You’ve heard of Covid divorces? Well, Locked Down, a starry new comedy, concerns a Covid un-divorce.
Go-getter executive Linda (Anne Hathaway, exuding the kind of neurosis that made Rachel Getting Married fun) and former convict-turned-courier Paxton (Chiwetel Ejiofor) evidently have nothing in common and have decided to separate. Lockdown, however, forces them into cohabitation, an arrangement that's made trickier by cabin fever, constant Zoom calls, and secret smoking.
Romantic rekindling begins when Paxton’s religious geezer boss (Ben Kingsley) forges a security badge to allow Paxton admission to Harrods, just as Linda, in an absurd coincidence, is tasked with clearing out a fashion inventory and a giant diamond at that very same store.
The relationship-driven capering is a kind of homecoming for director Doug Liman, who first came to fame with Swingers and Go. And, in common with Swingers, he shot the entire film in 18 days. That's all the more extraordinary when one considers that Steven Knight's script ran to 180 pages; roughly the same number as the screenplays for Stanley Kubrick's Barry Lyndon and Joseph L Mankiewicz's Cleopatra.
"I've never been so happy that my parents raised me on Rosalind Russell films," says Hathaway of the Gypsy star. "Watching all those fast-talking dames served me well for this film. I kept thinking about films like His Girl Friday. And that gave me the freedom to be like a hummingbird on a set that was already fast. It was practical. When I read the first 90 pages of the script, I thought I was at the end of the second act. But no. That was only the first act. So it became a point of survival. We had to get through pages of very dense dialogue very fast."
She laughs: “And I think Chiwetel did an amazing job of channelling his inner Cary Grant.”
‘Moaning on set’
The weighty script was the least of Locked Down’s problems. The entire project was written, financed, and filmed entirely during the pandemic. Director Liman had to fly himself to London in a tiny propeller plane for the shoot.
“Just being able to go on set, make a film and see the cast and crew and work with people and do what is – after all – our profession, was so gratifying,” says Ejiofor. “Because for months our industry was completely shut down. It was wonderful to respond to the lockdown by getting out there.”
“It was never lost on us that we were the privileged few,” adds Hathaway. “Millions of people wanted to work and couldn’t. I’m never a fan of moaning on film sets. There’s too many people who want to do this. But to get to do this in this year at this particular time? It felt like it would be shamefully disrespectful to everybody else to complain about anything.”
Locked Down, however, is set and was shot, as the title suggests, during lockdown in London. Scenes depicting Ejiofor walking to the shop in a mask were shot when mask-wearing was a real-world requirement. Scenes depicting Hathaway’s character on Zoom calls to Ben Stiller are actual Zoom calls. Scenes wherein Ejiiofor’s character, in a burst of pent-up energy, booms a dramatic reading of DH Lawrence’s poem Stand Up! at his neighbours have roots in genuine pent-up energy.
The ripped-from-the-headline authenticity required a near-miraculous turnaround. On July 1st, 2020, Liman and Knight were on a call, discussing a different project. As an afterthought, producer PJ van Sandwijk suggested a Covid heist movie. Maybe Knight could write and Liman could direct in September? A final cut was readied by December.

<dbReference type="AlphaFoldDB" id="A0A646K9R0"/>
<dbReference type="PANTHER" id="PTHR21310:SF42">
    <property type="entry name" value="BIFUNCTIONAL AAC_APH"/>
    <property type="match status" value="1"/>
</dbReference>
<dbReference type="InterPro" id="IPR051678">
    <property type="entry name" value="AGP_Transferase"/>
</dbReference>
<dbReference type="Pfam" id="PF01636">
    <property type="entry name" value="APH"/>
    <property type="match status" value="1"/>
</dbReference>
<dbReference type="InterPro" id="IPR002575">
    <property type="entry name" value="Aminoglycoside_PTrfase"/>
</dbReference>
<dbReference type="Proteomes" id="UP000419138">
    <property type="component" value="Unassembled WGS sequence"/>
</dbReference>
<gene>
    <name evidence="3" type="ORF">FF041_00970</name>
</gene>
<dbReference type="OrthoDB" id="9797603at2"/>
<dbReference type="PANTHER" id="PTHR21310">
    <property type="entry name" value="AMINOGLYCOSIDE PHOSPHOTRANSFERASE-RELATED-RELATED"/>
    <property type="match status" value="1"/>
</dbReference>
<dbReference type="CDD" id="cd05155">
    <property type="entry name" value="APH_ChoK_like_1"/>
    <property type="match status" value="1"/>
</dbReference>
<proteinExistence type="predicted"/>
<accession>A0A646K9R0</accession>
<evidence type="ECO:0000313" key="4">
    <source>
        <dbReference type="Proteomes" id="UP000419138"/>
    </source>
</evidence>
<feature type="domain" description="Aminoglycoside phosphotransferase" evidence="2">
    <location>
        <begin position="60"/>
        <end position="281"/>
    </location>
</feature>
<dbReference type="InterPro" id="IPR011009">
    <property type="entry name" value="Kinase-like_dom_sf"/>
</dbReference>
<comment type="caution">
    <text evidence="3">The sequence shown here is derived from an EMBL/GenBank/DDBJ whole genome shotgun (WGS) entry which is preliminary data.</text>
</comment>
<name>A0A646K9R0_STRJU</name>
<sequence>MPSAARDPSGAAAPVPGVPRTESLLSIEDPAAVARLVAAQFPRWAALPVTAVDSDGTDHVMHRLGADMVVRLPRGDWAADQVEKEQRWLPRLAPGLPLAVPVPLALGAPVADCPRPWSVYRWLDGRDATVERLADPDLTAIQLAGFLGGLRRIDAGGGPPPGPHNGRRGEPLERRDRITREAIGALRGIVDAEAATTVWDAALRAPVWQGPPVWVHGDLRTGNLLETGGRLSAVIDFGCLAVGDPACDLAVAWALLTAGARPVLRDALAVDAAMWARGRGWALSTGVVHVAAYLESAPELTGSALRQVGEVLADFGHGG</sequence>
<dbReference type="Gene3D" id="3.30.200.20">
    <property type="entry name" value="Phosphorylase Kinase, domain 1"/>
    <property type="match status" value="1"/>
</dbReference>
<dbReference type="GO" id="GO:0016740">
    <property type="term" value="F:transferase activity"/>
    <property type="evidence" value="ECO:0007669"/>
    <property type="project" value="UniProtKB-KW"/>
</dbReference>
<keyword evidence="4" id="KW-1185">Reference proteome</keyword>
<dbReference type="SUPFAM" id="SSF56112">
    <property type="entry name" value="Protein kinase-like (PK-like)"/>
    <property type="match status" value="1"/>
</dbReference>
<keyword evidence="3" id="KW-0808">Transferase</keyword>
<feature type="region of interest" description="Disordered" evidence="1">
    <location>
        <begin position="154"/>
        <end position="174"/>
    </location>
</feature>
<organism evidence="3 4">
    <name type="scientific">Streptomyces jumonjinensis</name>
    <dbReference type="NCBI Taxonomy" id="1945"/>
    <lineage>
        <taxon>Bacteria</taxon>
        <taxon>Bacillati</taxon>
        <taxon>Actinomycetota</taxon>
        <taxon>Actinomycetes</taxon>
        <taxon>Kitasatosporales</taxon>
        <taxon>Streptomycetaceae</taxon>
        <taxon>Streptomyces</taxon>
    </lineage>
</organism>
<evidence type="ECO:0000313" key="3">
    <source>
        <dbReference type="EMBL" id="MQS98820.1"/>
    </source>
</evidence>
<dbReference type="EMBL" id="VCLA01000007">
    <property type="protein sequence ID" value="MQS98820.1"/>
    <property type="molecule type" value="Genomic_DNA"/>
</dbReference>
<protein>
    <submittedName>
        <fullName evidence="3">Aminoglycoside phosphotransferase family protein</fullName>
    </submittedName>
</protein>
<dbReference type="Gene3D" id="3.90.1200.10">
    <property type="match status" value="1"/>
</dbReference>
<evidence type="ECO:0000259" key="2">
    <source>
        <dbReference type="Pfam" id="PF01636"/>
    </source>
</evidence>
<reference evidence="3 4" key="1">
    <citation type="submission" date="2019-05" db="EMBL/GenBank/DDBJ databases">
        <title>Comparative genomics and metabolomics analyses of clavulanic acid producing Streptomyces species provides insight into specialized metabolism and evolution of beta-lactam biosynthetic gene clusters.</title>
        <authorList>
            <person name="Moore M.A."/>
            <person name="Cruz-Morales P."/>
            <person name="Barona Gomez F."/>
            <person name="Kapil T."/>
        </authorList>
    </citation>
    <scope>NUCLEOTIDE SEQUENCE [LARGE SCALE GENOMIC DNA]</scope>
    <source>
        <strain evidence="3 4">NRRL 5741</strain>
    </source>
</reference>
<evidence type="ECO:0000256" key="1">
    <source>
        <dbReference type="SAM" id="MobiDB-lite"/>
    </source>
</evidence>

“Normally you would dismiss that idea,” says Liman. “But we’re at a moment in time when the world has been turned upside down, there’s no such thing as a crazy idea.”
Speaking to this newspaper last month, Sam Neill confirmed that Jurassic World: Dominion had spent $5 million on Covid-19 safety protocols. Last January, following his famous scolding of film crew who flouted Covid protocols, Tom Cruise reportedly paid a great deal of money for two high-tech mobile robots to enforce coronavirus safety protocols on the set of Mission: Impossible. Anne Hathaway didn't take that kind of financial hit, but she did face a grooming crisis that almost every lockdown veteran can identify with.
“I took lockdown very seriously,” says the actor. “As long as I promised to stay home and that I was staying in and only going to set, I was allowed to be quarantining in two locations. I wasn’t able to do anything else. I took it so seriously that, during lockdown before the film, I looked at my hair and realised that I – and it – had gone too far. So I gave myself a haircut. And when the film started shooting I thought my hairstylist would be able to give me a professional ‘do. But it turned out he didn’t cut hair.
“He asked me if I wanted someone else to come in and clean it up. But I was so freaked out at the thought of being in contact with someone who wasn’t in our film bubble. So I said no. And my hair felt very 2020.”
She found some compensation in Harrods. The lockdown last March was the first time in its 170-year history that Harrods had closed for longer than a few days, but during filming the department store was open and operating daily. The film took over, in social bubbles, at night, with many shop staff volunteering as extras. Both Hathaway and Ejiofor enjoyed the complicated tunnels that run under Harrods. She also liked being above ground.
“We were in Harrods all night every night for about a week or so,” she recalls. “I was excited about shoes. I think I explored every single shoe department. When it was all over I bought myself a pair of shoes. They were flats because of lockdown. Anything else would have been an optimistic 2021 purchase.”
Locked Down is released on March 11th on PVOD